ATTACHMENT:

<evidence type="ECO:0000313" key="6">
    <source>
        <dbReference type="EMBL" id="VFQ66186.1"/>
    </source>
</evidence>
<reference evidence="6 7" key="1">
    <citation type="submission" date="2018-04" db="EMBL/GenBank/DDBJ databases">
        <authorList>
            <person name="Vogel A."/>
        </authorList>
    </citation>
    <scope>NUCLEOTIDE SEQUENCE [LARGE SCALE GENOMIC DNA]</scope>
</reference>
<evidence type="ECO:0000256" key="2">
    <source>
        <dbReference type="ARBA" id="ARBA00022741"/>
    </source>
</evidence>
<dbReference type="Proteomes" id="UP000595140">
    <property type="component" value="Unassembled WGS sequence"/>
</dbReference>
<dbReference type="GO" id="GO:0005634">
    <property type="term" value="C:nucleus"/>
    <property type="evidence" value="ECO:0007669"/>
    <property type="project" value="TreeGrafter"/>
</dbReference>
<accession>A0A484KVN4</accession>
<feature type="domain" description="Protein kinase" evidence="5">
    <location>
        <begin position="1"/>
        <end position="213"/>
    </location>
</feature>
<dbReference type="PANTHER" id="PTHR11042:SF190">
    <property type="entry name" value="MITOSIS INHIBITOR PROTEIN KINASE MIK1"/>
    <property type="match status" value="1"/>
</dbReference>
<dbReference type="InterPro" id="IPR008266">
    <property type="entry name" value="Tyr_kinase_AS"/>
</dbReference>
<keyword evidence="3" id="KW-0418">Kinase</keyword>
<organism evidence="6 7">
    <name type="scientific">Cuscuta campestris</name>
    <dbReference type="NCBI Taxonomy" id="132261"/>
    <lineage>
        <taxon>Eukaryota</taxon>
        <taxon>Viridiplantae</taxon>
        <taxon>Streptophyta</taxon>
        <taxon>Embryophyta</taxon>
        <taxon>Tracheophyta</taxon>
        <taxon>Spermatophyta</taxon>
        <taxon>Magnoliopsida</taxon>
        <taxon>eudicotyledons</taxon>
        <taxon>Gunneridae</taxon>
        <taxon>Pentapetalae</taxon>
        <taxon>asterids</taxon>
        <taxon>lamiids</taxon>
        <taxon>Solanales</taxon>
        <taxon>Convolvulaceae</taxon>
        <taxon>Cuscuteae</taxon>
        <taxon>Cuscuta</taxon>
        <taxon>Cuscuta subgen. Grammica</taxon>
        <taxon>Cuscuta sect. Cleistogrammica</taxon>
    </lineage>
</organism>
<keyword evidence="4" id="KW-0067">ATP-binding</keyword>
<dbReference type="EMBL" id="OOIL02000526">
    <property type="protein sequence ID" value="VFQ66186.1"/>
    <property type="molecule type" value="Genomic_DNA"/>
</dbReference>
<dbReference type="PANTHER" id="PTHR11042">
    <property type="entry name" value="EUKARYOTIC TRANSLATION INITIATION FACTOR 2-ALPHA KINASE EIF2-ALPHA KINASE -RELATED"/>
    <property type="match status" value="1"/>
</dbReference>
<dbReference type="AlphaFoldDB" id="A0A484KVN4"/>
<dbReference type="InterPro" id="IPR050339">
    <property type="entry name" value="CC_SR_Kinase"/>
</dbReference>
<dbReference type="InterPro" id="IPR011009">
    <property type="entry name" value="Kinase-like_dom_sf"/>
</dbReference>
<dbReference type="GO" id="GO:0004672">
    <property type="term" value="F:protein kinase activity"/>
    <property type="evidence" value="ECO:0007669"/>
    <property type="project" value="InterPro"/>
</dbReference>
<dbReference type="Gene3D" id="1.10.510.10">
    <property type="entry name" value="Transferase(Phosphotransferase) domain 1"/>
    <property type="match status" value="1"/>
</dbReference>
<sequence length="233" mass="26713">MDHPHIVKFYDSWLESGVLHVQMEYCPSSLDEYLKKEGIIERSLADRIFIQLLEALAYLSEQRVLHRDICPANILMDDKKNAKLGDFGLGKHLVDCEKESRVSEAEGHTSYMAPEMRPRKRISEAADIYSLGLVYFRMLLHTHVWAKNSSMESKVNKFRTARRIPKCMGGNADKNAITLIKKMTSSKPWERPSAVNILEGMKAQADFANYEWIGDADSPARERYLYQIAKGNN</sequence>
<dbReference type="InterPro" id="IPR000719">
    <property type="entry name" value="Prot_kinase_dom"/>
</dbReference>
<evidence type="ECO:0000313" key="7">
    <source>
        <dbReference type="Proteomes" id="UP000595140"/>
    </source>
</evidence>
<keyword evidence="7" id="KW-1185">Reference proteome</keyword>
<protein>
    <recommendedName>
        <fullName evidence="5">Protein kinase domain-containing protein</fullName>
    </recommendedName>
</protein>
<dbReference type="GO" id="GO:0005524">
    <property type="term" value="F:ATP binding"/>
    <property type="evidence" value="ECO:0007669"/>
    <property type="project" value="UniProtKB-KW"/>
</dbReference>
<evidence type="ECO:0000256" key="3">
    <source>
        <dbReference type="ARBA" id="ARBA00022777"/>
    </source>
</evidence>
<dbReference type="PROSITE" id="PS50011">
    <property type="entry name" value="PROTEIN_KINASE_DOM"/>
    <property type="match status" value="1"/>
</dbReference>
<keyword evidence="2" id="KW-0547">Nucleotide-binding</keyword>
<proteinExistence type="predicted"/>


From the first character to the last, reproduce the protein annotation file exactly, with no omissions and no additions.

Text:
<evidence type="ECO:0000313" key="6">
    <source>
        <dbReference type="EMBL" id="VFQ66186.1"/>
    </source>
</evidence>
<reference evidence="6 7" key="1">
    <citation type="submission" date="2018-04" db="EMBL/GenBank/DDBJ databases">
        <authorList>
            <person name="Vogel A."/>
        </authorList>
    </citation>
    <scope>NUCLEOTIDE SEQUENCE [LARGE SCALE GENOMIC DNA]</scope>
</reference>
<evidence type="ECO:0000256" key="2">
    <source>
        <dbReference type="ARBA" id="ARBA00022741"/>
    </source>
</evidence>
<dbReference type="Proteomes" id="UP000595140">
    <property type="component" value="Unassembled WGS sequence"/>
</dbReference>
<dbReference type="GO" id="GO:0005634">
    <property type="term" value="C:nucleus"/>
    <property type="evidence" value="ECO:0007669"/>
    <property type="project" value="TreeGrafter"/>
</dbReference>
<accession>A0A484KVN4</accession>
<feature type="domain" description="Protein kinase" evidence="5">
    <location>
        <begin position="1"/>
        <end position="213"/>
    </location>
</feature>
<dbReference type="PANTHER" id="PTHR11042:SF190">
    <property type="entry name" value="MITOSIS INHIBITOR PROTEIN KINASE MIK1"/>
    <property type="match status" value="1"/>
</dbReference>
<dbReference type="InterPro" id="IPR008266">
    <property type="entry name" value="Tyr_kinase_AS"/>
</dbReference>
<keyword evidence="3" id="KW-0418">Kinase</keyword>
<organism evidence="6 7">
    <name type="scientific">Cuscuta campestris</name>
    <dbReference type="NCBI Taxonomy" id="132261"/>
    <lineage>
        <taxon>Eukaryota</taxon>
        <taxon>Viridiplantae</taxon>
        <taxon>Streptophyta</taxon>
        <taxon>Embryophyta</taxon>
        <taxon>Tracheophyta</taxon>
        <taxon>Spermatophyta</taxon>
        <taxon>Magnoliopsida</taxon>
        <taxon>eudicotyledons</taxon>
        <taxon>Gunneridae</taxon>
        <taxon>Pentapetalae</taxon>
        <taxon>asterids</taxon>
        <taxon>lamiids</taxon>
        <taxon>Solanales</taxon>
        <taxon>Convolvulaceae</taxon>
        <taxon>Cuscuteae</taxon>
        <taxon>Cuscuta</taxon>
        <taxon>Cuscuta subgen. Grammica</taxon>
        <taxon>Cuscuta sect. Cleistogrammica</taxon>
    </lineage>
</organism>
<keyword evidence="4" id="KW-0067">ATP-binding</keyword>
<dbReference type="EMBL" id="OOIL02000526">
    <property type="protein sequence ID" value="VFQ66186.1"/>
    <property type="molecule type" value="Genomic_DNA"/>
</dbReference>
<dbReference type="PANTHER" id="PTHR11042">
    <property type="entry name" value="EUKARYOTIC TRANSLATION INITIATION FACTOR 2-ALPHA KINASE EIF2-ALPHA KINASE -RELATED"/>
    <property type="match status" value="1"/>
</dbReference>
<dbReference type="AlphaFoldDB" id="A0A484KVN4"/>
<dbReference type="InterPro" id="IPR050339">
    <property type="entry name" value="CC_SR_Kinase"/>
</dbReference>
<dbReference type="InterPro" id="IPR011009">
    <property type="entry name" value="Kinase-like_dom_sf"/>
</dbReference>
<dbReference type="GO" id="GO:0004672">
    <property type="term" value="F:protein kinase activity"/>
    <property type="evidence" value="ECO:0007669"/>
    <property type="project" value="InterPro"/>
</dbReference>
<dbReference type="Gene3D" id="1.10.510.10">
    <property type="entry name" value="Transferase(Phosphotransferase) domain 1"/>
    <property type="match status" value="1"/>
</dbReference>
<sequence length="233" mass="26713">MDHPHIVKFYDSWLESGVLHVQMEYCPSSLDEYLKKEGIIERSLADRIFIQLLEALAYLSEQRVLHRDICPANILMDDKKNAKLGDFGLGKHLVDCEKESRVSEAEGHTSYMAPEMRPRKRISEAADIYSLGLVYFRMLLHTHVWAKNSSMESKVNKFRTARRIPKCMGGNADKNAITLIKKMTSSKPWERPSAVNILEGMKAQADFANYEWIGDADSPARERYLYQIAKGNN</sequence>
<dbReference type="InterPro" id="IPR000719">
    <property type="entry name" value="Prot_kinase_dom"/>
</dbReference>
<evidence type="ECO:0000313" key="7">
    <source>
        <dbReference type="Proteomes" id="UP000595140"/>
    </source>
</evidence>
<keyword evidence="7" id="KW-1185">Reference proteome</keyword>
<protein>
    <recommendedName>
        <fullName evidence="5">Protein kinase domain-containing protein</fullName>
    </recommendedName>
</protein>
<dbReference type="GO" id="GO:0005524">
    <property type="term" value="F:ATP binding"/>
    <property type="evidence" value="ECO:0007669"/>
    <property type="project" value="UniProtKB-KW"/>
</dbReference>
<evidence type="ECO:0000256" key="3">
    <source>
        <dbReference type="ARBA" id="ARBA00022777"/>
    </source>
</evidence>
<dbReference type="PROSITE" id="PS50011">
    <property type="entry name" value="PROTEIN_KINASE_DOM"/>
    <property type="match status" value="1"/>
</dbReference>
<keyword evidence="2" id="KW-0547">Nucleotide-binding</keyword>
<proteinExistence type="predicted"/>